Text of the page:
Clearly, the self-perpetuating environment of the workplace is not the best place to create change. Maybe the time and place really is in childhood, with a SHARED responsibility (it is not the responsibility of the schools alone) of families, communities, and the schools.

A society that kills its children is a society that needs such change.

(Note added May 18, 2010: Today I had the opportunity to view the film “Teen Truth: An Inside Look at Bullying and School Violence” and listen to its producer in the company of an entire Middle School. The good news is that the kids were responsive and that people CAN change their environment by refusing to bully and by not tolerating bullying. All of the adults in the very large multipurpose room remembered having been bullied, and the names of the bullies involved. When I stood, I remembered not only childhood bullies but the management and executive bullies I have known.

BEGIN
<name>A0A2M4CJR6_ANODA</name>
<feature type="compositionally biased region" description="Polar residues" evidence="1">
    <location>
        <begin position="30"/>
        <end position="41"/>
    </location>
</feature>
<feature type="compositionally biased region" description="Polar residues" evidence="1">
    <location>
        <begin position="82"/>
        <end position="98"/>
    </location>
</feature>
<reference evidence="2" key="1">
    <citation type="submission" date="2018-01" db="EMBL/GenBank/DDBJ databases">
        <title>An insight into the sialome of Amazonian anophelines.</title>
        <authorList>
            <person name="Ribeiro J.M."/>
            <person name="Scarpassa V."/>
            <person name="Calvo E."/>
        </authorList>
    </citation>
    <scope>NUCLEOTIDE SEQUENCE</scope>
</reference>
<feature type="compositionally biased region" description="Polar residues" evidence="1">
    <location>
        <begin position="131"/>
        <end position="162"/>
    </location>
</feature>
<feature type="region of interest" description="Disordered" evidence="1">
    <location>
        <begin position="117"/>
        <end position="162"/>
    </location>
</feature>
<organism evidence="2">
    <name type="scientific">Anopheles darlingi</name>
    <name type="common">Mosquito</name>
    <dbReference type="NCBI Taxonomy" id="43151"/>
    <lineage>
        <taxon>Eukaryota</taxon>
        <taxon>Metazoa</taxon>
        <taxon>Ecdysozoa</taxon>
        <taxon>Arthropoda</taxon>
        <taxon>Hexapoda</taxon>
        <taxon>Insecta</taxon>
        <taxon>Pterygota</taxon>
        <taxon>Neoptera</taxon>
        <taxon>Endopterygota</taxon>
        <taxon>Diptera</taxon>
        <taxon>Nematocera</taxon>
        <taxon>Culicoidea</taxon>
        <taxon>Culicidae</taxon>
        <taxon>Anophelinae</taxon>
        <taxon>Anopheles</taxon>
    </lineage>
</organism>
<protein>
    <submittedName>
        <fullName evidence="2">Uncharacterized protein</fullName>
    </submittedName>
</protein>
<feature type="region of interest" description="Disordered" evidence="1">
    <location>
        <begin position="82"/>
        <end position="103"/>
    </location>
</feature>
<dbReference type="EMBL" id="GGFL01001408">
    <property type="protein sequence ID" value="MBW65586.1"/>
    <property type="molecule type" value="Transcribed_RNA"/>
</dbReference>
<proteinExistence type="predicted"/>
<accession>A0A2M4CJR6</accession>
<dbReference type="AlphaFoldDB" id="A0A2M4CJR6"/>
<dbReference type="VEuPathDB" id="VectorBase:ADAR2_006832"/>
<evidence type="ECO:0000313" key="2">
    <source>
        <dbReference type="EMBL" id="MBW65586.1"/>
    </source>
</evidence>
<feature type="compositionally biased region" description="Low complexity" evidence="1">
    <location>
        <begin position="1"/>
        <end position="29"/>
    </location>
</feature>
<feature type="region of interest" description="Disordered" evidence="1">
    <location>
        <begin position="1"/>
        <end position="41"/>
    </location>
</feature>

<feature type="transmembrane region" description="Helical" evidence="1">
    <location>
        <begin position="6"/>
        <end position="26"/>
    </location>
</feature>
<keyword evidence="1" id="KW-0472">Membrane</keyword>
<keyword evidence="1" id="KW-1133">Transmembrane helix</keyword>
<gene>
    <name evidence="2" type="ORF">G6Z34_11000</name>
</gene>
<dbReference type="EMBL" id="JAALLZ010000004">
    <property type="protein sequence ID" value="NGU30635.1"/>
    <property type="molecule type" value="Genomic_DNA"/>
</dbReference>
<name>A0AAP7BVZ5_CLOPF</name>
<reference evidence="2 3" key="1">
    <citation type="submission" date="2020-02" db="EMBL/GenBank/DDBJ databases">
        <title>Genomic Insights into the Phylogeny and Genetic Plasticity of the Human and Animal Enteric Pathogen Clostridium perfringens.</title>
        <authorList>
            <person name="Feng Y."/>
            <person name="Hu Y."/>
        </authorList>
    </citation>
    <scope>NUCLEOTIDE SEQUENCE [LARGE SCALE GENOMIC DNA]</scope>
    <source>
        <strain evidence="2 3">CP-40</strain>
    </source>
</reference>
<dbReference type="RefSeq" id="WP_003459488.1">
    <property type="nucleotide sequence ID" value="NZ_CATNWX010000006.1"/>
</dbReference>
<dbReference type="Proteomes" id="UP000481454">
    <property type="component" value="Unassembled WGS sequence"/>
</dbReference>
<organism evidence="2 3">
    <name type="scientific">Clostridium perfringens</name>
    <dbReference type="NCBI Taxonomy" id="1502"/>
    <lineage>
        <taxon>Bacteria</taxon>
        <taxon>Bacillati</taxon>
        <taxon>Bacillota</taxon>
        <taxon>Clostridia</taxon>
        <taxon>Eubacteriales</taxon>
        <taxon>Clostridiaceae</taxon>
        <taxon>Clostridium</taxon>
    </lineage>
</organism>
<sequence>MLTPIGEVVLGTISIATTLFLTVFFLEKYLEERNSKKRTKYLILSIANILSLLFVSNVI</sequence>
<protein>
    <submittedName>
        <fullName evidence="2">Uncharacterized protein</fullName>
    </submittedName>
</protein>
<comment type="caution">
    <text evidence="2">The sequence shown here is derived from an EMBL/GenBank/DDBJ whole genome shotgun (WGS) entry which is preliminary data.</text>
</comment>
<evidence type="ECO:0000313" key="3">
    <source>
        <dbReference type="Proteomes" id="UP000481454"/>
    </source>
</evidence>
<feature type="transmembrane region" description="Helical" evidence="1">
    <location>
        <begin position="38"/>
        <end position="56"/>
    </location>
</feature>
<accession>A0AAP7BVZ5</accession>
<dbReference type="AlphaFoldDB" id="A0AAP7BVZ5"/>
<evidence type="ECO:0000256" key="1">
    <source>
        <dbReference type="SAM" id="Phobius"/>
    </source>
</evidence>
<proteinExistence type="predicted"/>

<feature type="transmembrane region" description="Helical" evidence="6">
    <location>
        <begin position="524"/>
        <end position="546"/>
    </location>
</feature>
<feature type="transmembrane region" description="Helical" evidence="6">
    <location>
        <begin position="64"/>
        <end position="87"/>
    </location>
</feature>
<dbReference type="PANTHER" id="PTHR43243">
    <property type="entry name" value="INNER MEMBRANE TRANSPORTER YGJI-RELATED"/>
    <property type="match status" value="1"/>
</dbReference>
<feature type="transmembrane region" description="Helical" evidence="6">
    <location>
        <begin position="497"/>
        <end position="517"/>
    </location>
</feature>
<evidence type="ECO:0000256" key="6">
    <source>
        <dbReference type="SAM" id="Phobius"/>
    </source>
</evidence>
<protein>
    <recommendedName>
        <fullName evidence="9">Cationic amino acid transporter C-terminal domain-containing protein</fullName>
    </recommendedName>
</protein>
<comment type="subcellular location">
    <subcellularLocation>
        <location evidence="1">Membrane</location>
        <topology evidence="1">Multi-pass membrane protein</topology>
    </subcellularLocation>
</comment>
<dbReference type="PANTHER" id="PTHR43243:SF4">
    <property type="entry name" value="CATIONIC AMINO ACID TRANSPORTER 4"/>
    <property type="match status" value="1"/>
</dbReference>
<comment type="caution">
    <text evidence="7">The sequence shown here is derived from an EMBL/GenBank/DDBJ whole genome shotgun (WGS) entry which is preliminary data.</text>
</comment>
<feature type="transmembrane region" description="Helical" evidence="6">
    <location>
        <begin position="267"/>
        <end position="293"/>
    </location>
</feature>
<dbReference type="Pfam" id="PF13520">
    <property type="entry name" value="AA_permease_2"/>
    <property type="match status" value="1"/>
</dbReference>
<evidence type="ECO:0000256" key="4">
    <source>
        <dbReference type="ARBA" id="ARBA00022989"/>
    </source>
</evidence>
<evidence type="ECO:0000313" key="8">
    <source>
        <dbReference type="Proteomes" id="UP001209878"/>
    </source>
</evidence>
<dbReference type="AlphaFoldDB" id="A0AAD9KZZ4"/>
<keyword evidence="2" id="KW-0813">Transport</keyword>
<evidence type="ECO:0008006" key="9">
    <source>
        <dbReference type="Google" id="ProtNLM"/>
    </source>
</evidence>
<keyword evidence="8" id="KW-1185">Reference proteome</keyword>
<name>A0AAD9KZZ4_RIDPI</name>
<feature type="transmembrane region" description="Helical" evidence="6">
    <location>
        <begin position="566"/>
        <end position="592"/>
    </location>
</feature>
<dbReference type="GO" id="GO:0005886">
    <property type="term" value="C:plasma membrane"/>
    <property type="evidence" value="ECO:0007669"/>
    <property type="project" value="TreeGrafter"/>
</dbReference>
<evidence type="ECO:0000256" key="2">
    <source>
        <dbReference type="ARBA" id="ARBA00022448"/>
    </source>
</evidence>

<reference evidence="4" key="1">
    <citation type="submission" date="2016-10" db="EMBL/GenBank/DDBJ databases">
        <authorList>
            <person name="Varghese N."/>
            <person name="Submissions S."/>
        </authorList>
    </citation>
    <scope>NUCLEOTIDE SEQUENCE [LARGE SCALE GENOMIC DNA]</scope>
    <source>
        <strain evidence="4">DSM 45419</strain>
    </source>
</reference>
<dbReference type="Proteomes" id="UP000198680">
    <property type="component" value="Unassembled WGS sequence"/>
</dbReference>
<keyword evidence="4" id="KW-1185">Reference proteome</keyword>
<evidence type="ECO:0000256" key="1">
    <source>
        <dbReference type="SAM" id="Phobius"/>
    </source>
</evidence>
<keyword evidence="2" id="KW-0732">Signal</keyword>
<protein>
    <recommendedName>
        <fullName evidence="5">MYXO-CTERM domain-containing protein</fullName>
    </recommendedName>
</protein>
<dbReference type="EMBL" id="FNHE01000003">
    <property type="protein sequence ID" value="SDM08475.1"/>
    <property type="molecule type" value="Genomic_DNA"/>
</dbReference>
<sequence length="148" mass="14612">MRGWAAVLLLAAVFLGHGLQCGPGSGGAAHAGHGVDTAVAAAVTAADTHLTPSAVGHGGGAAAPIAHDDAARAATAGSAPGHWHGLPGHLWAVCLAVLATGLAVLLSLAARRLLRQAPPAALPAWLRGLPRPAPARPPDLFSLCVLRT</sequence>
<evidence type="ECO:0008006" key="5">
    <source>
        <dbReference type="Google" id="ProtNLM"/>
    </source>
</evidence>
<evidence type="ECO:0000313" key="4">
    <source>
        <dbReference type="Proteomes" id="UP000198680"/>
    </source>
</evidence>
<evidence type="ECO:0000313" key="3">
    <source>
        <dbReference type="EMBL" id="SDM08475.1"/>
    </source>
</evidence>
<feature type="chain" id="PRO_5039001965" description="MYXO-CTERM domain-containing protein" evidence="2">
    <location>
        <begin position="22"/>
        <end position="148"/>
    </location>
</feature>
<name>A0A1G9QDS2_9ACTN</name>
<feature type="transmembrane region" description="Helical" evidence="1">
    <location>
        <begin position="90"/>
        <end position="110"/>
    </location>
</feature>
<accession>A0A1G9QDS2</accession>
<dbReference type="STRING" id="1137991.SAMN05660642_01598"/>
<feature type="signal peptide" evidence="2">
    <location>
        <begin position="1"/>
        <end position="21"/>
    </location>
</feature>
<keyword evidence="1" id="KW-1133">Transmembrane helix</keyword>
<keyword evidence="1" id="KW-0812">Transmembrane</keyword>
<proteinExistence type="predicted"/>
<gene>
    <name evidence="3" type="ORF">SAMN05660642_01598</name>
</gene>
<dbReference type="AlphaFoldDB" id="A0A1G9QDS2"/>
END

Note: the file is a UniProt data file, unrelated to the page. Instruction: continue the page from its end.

The bad news is that even if the last traces of bullying are removed from America’s schools [unlikely], America’s corporate cultures [and a number of our other institutions] will sustain bullying as a management technique. There is no need for me to name the managers, executives, and CEOs who I have seen firsthand use bullying as a management technique. You can supply your OWN names.

The saddest part is having to tell kids that bullying does not end when you get out of school. Bullying will continue your whole life; the bullies will be rewarded with high salaries and advancement, and you must develop your own strategies to combat it and them.)

-Bill at